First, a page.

[a,b] such that

f(x) ≤ f(c) for all

x in

[a,b](1) Let

I be the the closed interval

[a,b](2) From Lemma 2, we know that

I is bounded.

(3) Let

λ be its least upper bound.

(4) We can divide

I in half.

(5) At least one of these halves will have a least upper bound

= λ (although it is possible that both have this least upper bound). Let

I_{1} be the division of

I which contains

λ as the least upper bound.

(6) We can keep dividing up

I_{1} in the same way until we have

I_{n} which has

λ as its upper bound and

b_{n} - a_{n} = 0.

(7) From Lemma 1, we know that there exists a point

c which is common to all these intervals.

(8) It follows from (6) that

f(c)=λ since:

(a) There exists a positive value

δ such that if

x-c is in between

-δ and

+δ, then

f(x)-f(c) is between

-ε and

ε. [From the definition of a continuous function, see

here]

(b) From (a), we have that

f(c) - ε is less than

f(x) which is less than

f(c) + ε(c) Since

ε can be arbitrarily small, we can have

f(c) ≤ f(x) ≤ f(c) which means that

f(x)=f(c) at some point.

(d) In this case,

f(c) cannot be more than

λ since

λ is an upper bound. [See

here for the definition of an upper bound]

(e) Likewise,

f(c) cannot be less than

λ since

λ is the least upper bound. [See

here for the definition of a least upper bound]

(f) Therefore,

f(c) = λQED

Definition 1: Right Hand Limit: lim (x → a+) f(x)lim (x → a+) f(x) = L if and only if:

if

x is between

a and

a + δ, then

f(x) - f(a) is between

-ε and

εDefinition 2: Left Hand Limit: lim(x → a-) f(x)lim(x → a-) f(x) = L if and only if:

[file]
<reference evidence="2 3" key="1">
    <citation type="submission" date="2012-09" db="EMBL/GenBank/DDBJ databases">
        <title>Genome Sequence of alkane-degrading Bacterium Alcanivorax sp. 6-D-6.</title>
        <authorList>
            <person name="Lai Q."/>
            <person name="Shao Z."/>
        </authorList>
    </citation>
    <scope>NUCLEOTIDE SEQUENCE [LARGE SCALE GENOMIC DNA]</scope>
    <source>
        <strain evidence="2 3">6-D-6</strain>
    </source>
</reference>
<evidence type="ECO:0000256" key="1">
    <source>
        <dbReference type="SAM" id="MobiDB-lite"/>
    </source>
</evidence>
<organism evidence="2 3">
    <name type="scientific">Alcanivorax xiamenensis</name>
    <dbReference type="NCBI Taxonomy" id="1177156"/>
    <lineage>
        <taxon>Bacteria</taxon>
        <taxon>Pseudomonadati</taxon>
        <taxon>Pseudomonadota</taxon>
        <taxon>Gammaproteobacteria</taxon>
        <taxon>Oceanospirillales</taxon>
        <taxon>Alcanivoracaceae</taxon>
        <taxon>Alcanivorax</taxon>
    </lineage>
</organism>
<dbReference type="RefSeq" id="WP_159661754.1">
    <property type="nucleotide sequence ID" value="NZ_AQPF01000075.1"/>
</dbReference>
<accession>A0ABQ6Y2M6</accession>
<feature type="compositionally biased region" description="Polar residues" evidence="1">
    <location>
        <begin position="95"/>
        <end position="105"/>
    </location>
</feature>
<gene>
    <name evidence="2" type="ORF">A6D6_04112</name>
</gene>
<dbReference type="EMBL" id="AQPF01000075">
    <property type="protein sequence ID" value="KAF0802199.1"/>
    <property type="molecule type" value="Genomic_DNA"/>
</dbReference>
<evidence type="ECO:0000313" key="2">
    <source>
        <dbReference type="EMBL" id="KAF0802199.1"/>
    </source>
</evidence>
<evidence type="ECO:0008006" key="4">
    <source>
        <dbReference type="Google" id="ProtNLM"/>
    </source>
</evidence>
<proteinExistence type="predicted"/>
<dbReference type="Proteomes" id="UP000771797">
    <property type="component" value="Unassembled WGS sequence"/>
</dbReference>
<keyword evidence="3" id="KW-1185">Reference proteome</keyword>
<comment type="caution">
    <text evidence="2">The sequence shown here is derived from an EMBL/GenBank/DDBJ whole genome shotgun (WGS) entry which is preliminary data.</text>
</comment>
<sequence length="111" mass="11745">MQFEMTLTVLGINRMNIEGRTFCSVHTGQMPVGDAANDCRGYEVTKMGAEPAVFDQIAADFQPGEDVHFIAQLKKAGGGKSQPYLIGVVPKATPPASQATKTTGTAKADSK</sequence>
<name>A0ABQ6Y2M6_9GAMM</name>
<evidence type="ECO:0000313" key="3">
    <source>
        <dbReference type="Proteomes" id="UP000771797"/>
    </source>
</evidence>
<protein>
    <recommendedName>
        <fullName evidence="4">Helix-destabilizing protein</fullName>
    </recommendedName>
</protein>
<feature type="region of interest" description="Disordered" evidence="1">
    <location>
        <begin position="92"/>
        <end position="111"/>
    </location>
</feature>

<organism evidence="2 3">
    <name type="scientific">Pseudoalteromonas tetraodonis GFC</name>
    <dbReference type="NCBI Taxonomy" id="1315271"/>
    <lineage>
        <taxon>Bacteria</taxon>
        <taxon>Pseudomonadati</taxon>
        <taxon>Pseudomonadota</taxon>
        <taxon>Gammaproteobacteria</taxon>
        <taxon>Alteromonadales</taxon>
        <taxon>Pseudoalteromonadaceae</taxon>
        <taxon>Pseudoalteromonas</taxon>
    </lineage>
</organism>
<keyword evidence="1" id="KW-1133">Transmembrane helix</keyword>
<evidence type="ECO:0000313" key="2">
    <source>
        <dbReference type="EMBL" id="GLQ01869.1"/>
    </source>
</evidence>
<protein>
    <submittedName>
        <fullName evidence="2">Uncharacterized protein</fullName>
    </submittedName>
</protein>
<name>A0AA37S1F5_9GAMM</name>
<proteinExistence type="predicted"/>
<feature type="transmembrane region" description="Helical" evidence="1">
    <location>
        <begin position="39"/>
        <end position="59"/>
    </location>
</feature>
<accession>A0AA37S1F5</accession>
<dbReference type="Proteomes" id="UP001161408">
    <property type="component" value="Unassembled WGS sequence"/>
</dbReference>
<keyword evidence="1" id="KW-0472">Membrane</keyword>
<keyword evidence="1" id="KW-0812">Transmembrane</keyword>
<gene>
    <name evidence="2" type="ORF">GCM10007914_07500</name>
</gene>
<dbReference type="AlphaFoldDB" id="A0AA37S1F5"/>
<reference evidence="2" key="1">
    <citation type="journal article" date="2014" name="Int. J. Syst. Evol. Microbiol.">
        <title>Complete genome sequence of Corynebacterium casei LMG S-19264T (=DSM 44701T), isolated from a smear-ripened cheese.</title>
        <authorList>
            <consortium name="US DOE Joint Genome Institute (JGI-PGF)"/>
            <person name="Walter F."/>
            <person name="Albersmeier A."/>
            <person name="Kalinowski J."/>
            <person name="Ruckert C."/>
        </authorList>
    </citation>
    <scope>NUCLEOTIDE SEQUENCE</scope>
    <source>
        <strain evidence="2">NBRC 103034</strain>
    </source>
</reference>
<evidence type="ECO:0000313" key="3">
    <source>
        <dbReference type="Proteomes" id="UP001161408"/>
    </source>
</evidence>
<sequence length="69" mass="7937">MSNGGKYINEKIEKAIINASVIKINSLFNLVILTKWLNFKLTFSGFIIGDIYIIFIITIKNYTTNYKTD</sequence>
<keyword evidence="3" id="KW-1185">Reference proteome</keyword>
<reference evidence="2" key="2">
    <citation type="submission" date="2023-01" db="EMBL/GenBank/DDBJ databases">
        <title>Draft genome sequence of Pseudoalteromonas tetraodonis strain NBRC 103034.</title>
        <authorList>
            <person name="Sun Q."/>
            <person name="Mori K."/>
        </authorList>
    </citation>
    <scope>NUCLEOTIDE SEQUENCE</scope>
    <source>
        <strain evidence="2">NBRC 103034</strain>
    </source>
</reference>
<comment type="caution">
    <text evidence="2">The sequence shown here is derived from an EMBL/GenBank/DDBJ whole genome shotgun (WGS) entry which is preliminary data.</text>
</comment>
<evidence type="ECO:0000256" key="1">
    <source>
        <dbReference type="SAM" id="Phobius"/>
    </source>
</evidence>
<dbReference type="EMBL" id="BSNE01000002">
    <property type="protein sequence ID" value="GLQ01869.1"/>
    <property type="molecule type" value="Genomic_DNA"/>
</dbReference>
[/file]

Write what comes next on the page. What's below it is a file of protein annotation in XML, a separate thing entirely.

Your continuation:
if

x is between

a - δ and

a, then

f(x) - f(a) is between

-ε and

εLemma 4: One-sided and two-sided limits

The limit

lim (x → a) for

f(x) exists and is equal to the number

L if and only if the one-sided liimits

lim (x → a+) f(x) and

lim (x → a-) f(x) both exist and both are equal to the number

L.

Proof:

(1) Assume

lim(x → a) f(x) = L(2) Then if

x - a is between

δ and

- δ, then

f(x) - f(a) is between

-ε and

+ε [ By the definition of continuous functions, see

here]

(3) Now

x - a is between

δ and

-δ implies that:

x is between

a - δ and

a + δ.

(4) Since

a is greater than

a - δ (since

δ is a positive value), this implies that:

if

x is between

a and

a + δ, then

x is necessarily between

a - δ and

a + δ.

(5) (#4) combined with (#2) gives us:

lim (x → a+) f(x) = L. [See definition 1 above]

(6) Since

a is less than

a + δ, this implies that:

if

x is between

a - δ and

a, then

x is between

a - δ and

a + δ.

(7) (#6) combined with (#2) gives us:

lim (x → a-) f(x)= L. [See definition 2 above]

(8) So, that proves the first half of the above theorem.

(9) Assume that

lim (x → a+) f(x) = L and

lim(x → a-) f(x) = L(10) From definition 1, we have if

x is between

a and

a + δ, then

f(x) - f(a) is between

-ε and

ε(11) From definition 2, we have if